Born in Chania, Crete, in 1975, he studied at the School of Fine Arts and Contemporary Technology of the Technical University of Crete, as well as the Glasgow School of Art. In 2011 he received a grant by the B. & M. Theocharakis Foundation for the Fine Arts and Music. He lives and works between Chania, Athens and Stockholm.
Athens Art Gallery•
“Art, great art, does not offer general solutions to personal problems, but instead offers personal solutions to general problems.”
Over the last century, theories of art about the body have changed numerous times. These discourses have affected both how bodies have been depicted in art and how viewers have received this art. The exhibition “Bodies, Differently” is located within this ever-changing theoretical spectrum, and it aims to incite multiple receptions from its visitors and to create exchanges that question/bring forward associations, memories and feelings brought about when viewing exhibited bodies. It brings together work from three male artists – two Canadians and a Greek – who use their own bodies and others’ to explore far-ranging issues that affect bodies and their presentation. The body holds a privileged position in each artist’s practice: practices whose guiding threads are bodies both sensate and sensible. […]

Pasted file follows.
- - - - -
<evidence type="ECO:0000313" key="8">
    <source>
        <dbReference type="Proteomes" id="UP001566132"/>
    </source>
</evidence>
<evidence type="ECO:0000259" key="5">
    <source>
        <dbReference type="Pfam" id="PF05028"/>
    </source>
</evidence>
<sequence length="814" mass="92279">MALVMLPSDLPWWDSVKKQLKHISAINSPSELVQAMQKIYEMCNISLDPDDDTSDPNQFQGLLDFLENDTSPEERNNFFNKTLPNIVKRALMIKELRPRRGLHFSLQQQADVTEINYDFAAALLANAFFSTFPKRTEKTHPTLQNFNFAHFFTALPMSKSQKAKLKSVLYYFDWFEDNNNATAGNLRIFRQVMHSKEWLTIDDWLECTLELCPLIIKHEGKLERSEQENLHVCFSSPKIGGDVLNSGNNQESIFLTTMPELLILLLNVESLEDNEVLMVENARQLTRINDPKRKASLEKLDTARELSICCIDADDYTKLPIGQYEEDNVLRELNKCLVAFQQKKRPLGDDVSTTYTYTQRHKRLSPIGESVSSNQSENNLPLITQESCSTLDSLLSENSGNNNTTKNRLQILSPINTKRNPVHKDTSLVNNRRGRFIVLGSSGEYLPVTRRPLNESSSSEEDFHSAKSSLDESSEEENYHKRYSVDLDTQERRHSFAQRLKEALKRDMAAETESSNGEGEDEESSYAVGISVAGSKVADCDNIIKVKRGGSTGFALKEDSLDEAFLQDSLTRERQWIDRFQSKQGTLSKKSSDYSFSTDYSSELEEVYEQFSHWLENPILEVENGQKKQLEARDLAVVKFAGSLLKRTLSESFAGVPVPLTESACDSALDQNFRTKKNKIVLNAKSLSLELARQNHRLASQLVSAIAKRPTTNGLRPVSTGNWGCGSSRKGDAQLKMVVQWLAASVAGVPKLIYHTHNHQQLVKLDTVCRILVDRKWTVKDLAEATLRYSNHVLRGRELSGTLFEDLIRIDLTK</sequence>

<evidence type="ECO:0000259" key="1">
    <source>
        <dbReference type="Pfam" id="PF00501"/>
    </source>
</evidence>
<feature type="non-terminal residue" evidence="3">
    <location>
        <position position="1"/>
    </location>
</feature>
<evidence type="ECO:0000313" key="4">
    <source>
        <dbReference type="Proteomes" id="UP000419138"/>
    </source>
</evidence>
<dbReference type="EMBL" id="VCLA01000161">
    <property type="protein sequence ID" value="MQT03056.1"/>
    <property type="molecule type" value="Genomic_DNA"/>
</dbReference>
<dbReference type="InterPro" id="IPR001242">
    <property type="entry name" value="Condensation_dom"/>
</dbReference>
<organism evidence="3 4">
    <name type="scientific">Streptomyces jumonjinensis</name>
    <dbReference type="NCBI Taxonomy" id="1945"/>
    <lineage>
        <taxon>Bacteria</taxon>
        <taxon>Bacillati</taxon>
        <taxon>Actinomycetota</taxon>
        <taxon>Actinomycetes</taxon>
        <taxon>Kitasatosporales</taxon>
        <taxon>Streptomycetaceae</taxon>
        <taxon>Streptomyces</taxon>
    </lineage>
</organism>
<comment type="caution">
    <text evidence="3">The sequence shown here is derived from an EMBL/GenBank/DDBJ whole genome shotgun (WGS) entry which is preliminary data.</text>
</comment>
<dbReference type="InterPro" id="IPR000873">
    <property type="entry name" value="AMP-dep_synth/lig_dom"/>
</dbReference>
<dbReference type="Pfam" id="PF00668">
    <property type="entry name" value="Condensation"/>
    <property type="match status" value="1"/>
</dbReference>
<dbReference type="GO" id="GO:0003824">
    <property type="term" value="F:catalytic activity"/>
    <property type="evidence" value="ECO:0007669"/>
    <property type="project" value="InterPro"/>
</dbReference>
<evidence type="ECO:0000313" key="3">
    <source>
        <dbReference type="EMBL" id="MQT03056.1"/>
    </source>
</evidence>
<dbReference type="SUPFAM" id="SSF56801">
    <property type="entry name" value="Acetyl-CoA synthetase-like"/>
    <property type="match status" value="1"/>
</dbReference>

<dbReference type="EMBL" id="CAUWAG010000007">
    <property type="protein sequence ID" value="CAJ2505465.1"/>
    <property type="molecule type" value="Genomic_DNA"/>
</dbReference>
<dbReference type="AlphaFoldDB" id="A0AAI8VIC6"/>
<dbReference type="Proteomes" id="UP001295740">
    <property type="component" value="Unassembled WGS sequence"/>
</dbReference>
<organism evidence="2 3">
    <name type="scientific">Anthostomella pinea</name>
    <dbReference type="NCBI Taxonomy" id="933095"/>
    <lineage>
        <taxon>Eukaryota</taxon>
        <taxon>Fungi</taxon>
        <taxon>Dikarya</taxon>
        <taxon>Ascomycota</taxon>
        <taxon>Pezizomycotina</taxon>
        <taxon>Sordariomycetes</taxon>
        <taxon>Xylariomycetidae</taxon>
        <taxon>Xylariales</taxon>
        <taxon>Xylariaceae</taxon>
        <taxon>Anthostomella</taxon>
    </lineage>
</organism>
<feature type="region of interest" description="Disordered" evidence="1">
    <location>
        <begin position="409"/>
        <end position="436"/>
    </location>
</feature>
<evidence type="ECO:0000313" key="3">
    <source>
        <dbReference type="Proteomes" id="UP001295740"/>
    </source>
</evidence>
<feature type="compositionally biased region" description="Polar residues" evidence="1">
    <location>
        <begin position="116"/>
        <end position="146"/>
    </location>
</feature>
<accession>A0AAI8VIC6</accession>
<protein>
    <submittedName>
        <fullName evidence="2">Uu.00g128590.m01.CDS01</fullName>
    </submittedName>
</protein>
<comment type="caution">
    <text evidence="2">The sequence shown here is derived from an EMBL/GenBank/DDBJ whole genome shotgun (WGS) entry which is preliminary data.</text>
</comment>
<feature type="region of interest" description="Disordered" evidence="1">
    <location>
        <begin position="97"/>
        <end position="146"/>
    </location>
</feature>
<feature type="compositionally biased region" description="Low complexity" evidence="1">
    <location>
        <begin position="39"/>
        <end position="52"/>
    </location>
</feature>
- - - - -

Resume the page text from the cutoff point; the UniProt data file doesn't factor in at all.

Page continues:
Antonis Choudalakis, on the other hand, documents members of his immediate community in Crete, ‘fighters’ against injustices in the art world and everyday life – an artist and two refugees: a Ukrainian woman and a Moroccan man. Antonis has perfected his portraiture practice to go well beyond simple likeness. He taps into the tweaks and quarks that give his subjects character – the bodies he draws represent persons as social constructs. For the present exhibition, he has gone a step further by including smaller, intimate portraits of the persons who have the backs, so to speak, of his three main subjects. His sitters and their helpers need to be seen side by side; they come as a package. Choudalakis […] attempts to depict a subject’s ‘internal’ armature, literal or symbolic – a practice that requires a range of interpretive strategies.
[…] Antonis shows that nobody stands alone; all three confront us with the sheer complexity of the relationship of the body to its representations. A portrait was never a window into a sitter’s soul, only a portal into the layers and traces – visible and invisible – “written on the body. (Jeanette Winterson).
Caterina Pizania, PhD